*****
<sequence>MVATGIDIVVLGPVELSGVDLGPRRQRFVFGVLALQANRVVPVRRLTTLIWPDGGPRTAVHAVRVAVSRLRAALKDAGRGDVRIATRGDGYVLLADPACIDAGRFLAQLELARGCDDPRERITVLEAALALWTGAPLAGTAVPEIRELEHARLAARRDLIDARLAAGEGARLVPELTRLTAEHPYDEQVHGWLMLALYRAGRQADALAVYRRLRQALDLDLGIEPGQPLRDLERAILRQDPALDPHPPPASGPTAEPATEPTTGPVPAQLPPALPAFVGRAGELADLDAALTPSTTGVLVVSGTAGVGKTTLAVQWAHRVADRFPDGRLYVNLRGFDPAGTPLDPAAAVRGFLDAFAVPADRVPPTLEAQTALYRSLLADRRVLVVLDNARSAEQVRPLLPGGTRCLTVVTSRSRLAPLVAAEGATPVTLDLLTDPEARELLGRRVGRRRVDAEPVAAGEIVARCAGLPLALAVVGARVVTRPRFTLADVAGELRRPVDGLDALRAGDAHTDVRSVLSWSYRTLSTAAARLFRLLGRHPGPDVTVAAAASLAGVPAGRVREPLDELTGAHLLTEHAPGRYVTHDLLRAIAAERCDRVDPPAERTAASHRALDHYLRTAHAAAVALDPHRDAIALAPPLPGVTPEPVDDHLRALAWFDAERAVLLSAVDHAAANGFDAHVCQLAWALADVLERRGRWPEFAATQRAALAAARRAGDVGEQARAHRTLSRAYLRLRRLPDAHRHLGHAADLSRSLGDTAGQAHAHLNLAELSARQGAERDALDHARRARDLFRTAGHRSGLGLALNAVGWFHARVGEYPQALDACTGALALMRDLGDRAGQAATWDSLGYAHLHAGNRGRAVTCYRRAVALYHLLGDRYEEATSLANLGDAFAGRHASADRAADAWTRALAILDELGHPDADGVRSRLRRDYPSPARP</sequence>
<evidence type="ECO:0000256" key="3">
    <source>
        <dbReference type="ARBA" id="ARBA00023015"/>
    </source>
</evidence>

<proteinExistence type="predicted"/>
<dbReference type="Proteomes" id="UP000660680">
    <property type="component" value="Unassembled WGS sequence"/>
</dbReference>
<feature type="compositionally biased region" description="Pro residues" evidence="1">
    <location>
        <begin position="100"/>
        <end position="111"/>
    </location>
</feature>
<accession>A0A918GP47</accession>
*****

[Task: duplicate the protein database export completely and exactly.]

<sequence>MVATGIDIVVLGPVELSGVDLGPRRQRFVFGVLALQANRVVPVRRLTTLIWPDGGPRTAVHAVRVAVSRLRAALKDAGRGDVRIATRGDGYVLLADPACIDAGRFLAQLELARGCDDPRERITVLEAALALWTGAPLAGTAVPEIRELEHARLAARRDLIDARLAAGEGARLVPELTRLTAEHPYDEQVHGWLMLALYRAGRQADALAVYRRLRQALDLDLGIEPGQPLRDLERAILRQDPALDPHPPPASGPTAEPATEPTTGPVPAQLPPALPAFVGRAGELADLDAALTPSTTGVLVVSGTAGVGKTTLAVQWAHRVADRFPDGRLYVNLRGFDPAGTPLDPAAAVRGFLDAFAVPADRVPPTLEAQTALYRSLLADRRVLVVLDNARSAEQVRPLLPGGTRCLTVVTSRSRLAPLVAAEGATPVTLDLLTDPEARELLGRRVGRRRVDAEPVAAGEIVARCAGLPLALAVVGARVVTRPRFTLADVAGELRRPVDGLDALRAGDAHTDVRSVLSWSYRTLSTAAARLFRLLGRHPGPDVTVAAAASLAGVPAGRVREPLDELTGAHLLTEHAPGRYVTHDLLRAIAAERCDRVDPPAERTAASHRALDHYLRTAHAAAVALDPHRDAIALAPPLPGVTPEPVDDHLRALAWFDAERAVLLSAVDHAAANGFDAHVCQLAWALADVLERRGRWPEFAATQRAALAAARRAGDVGEQARAHRTLSRAYLRLRRLPDAHRHLGHAADLSRSLGDTAGQAHAHLNLAELSARQGAERDALDHARRARDLFRTAGHRSGLGLALNAVGWFHARVGEYPQALDACTGALALMRDLGDRAGQAATWDSLGYAHLHAGNRGRAVTCYRRAVALYHLLGDRYEEATSLANLGDAFAGRHASADRAADAWTRALAILDELGHPDADGVRSRLRRDYPSPARP</sequence>
<evidence type="ECO:0000256" key="3">
    <source>
        <dbReference type="ARBA" id="ARBA00023015"/>
    </source>
</evidence>

<proteinExistence type="predicted"/>
<dbReference type="Proteomes" id="UP000660680">
    <property type="component" value="Unassembled WGS sequence"/>
</dbReference>
<feature type="compositionally biased region" description="Pro residues" evidence="1">
    <location>
        <begin position="100"/>
        <end position="111"/>
    </location>
</feature>
<accession>A0A918GP47</accession>